(Think of it like Shark Week—but with more teeth.)
In January of this year, CAKE released the long-awaited and self-produced, Showroom of Compassion, which debuted at number one on the Billboard Top 200 Album Chart. A successful tour followed and in fact, it was CAKE’s date at the 9:30 Club this past April that was the basis for our Record Store Day 2011 Vinyl Giveaway Finale where we paired the vinyl edition of Showroom of Compassion, with tickets to see the band the very night of Record Store Day.
One would assume the release of the record and the following tour would be it for Showroom—but not so. This week CAKE release a Limited Edition (5,000 only) six disc 7″ vinyl box set of Showroom with two bonus tracks not available on the original release. (Take a look—smashing, hm?)
…and you should see this too:
It seems that the band is our type of fetishists—the vinyl variety. The rerelease of Showroom in this set, with its varying vinyl colors, the unique sleeve and packaging, and two new tracks points to the fact that there’s not just artistry in the music alone, but it lives and breathes with team of fabricators and designers, and artists who assembled this gem.
With this shared mindset, we invited CAKE to hang out with us this entire week—to talk vinyl, music, record stores, the industry, and whatever else they may have on their minds. And of course, you’ll have an opportunity come tomorrow to win one of the 7″ box sets.
We kick off our week with with vocalist John McCrea and trumpeter, Vince DiFiore. It’s CAKE Week at TVD…
John McCrea: When I was ten my dad made me sell all my comic books and record albums. I guess he thought they were too colorful and distracting. Included was a rare orange vinyl X-mas album by the Beatles. The guy at the record store gave me one dollar for it. It was worth more than that then, but worth hundreds now.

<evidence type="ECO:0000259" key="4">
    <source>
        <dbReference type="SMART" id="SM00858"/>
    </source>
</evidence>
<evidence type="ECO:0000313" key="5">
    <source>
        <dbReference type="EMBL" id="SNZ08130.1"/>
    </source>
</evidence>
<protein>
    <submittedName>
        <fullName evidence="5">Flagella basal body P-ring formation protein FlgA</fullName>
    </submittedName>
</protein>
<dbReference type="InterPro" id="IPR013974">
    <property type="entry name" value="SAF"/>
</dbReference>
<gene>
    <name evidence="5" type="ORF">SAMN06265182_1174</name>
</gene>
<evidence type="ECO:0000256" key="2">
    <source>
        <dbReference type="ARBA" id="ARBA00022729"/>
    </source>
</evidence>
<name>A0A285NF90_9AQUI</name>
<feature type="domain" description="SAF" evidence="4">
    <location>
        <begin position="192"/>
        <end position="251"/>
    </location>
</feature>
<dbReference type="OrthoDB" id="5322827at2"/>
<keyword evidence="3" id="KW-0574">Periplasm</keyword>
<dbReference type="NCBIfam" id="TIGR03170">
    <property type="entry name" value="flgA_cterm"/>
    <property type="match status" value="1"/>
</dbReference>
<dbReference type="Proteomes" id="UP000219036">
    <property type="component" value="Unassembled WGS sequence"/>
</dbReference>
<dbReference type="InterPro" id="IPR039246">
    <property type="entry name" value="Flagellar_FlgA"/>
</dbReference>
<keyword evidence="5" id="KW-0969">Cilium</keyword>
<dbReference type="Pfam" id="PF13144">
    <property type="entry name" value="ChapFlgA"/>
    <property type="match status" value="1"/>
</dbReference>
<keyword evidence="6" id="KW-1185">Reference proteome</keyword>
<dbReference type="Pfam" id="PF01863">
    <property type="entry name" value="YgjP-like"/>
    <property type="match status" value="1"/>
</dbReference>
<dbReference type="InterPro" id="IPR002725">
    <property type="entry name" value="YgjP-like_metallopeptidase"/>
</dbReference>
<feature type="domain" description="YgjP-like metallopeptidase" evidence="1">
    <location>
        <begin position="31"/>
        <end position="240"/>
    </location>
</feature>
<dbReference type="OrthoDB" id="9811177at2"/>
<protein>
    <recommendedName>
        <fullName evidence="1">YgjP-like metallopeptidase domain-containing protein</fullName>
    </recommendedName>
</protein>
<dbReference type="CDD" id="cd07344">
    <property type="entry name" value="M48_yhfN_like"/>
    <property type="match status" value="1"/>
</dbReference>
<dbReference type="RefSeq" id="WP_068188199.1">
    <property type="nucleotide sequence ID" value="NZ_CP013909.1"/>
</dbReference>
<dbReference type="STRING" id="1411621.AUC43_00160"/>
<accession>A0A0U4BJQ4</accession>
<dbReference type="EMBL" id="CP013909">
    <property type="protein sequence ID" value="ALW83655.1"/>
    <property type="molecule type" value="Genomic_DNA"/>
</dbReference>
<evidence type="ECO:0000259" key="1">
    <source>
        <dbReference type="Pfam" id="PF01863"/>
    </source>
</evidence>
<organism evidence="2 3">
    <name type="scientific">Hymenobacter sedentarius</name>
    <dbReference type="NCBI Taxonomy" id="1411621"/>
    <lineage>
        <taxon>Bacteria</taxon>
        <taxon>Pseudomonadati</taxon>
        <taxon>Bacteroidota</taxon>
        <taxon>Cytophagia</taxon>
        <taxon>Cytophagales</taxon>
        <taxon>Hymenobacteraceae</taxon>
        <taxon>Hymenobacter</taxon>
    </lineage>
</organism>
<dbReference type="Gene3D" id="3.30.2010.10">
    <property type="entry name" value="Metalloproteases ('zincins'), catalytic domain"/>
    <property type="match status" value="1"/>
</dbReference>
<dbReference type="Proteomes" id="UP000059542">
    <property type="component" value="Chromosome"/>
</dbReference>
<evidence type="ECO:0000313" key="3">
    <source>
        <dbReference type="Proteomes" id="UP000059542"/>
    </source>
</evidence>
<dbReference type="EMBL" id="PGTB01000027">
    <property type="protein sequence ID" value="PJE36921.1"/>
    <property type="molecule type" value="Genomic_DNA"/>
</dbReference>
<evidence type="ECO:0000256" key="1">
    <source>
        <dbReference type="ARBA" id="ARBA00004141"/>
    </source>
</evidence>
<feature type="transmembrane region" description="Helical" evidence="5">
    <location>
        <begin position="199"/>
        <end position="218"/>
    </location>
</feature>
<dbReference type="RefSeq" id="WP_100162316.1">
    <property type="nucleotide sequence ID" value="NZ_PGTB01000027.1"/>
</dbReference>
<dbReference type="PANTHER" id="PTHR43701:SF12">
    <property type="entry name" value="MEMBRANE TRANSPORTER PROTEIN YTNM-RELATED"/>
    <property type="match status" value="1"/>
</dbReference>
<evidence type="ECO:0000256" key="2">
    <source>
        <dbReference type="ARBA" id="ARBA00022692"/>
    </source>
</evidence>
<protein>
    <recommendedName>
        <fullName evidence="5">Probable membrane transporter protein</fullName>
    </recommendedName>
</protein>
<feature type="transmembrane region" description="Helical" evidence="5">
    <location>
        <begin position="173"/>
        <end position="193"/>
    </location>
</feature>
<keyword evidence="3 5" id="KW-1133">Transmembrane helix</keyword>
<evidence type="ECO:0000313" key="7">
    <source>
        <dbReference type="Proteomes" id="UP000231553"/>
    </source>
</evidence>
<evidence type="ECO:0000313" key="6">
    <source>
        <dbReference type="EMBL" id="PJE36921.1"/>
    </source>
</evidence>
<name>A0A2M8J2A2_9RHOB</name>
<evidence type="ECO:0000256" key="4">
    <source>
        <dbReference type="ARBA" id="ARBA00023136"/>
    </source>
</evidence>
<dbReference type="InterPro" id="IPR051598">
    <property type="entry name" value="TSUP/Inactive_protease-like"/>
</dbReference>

I still collect vinyl. I find amazing records at the few record stores that still remain in my town. Also—thrift stores and estate sales.
I am always worried that manufacturers will stop making needles and replacement parts for my turntable. I guess that might be less likely now than it was ten years ago, but the fear lingers on. Having a lot of records makes me not want to ever move, and I am sure that I’ve stayed in more and a few bad living situations way longer than I should have simply because the thought of moving is always just too painful.
My wife wants me to get the records out of the living room. I really don’t know where else to put them. She won’t force me to, but I know she’d be happier without the monster. Maybe we just need better shelving solutions?
Vince DiFiore: Every action up to the point where you are actually listening to the music from a vinyl record is so deliberate. You are on a mission right from the moment you pick up the album cover and the decision has been made to dive in. Placing the stylus on the disc is a delicate and thoughtful process, almost like a Japanese tea ceremony.
Cake – Long Time
A college friend of mine owned an anti-static gun which he squeezed the trigger of, as he pointed it at the record, just before swinging the stylus arm on to the LP. It was as though it were one last spell from a magic wand before the listening pleasure began.
When I was a very young boy, I believed that the musical group was actually inside the record. Little miniature versions of the musicians rocking out within the confines of the medium itself. As crazy as that sounds, it jibes with the physical nature of the analog process; a needle actually brushing against a microscopic vinyl canyon of bumps and ripples.
The music is being re-created in real time. I love that about vinyl.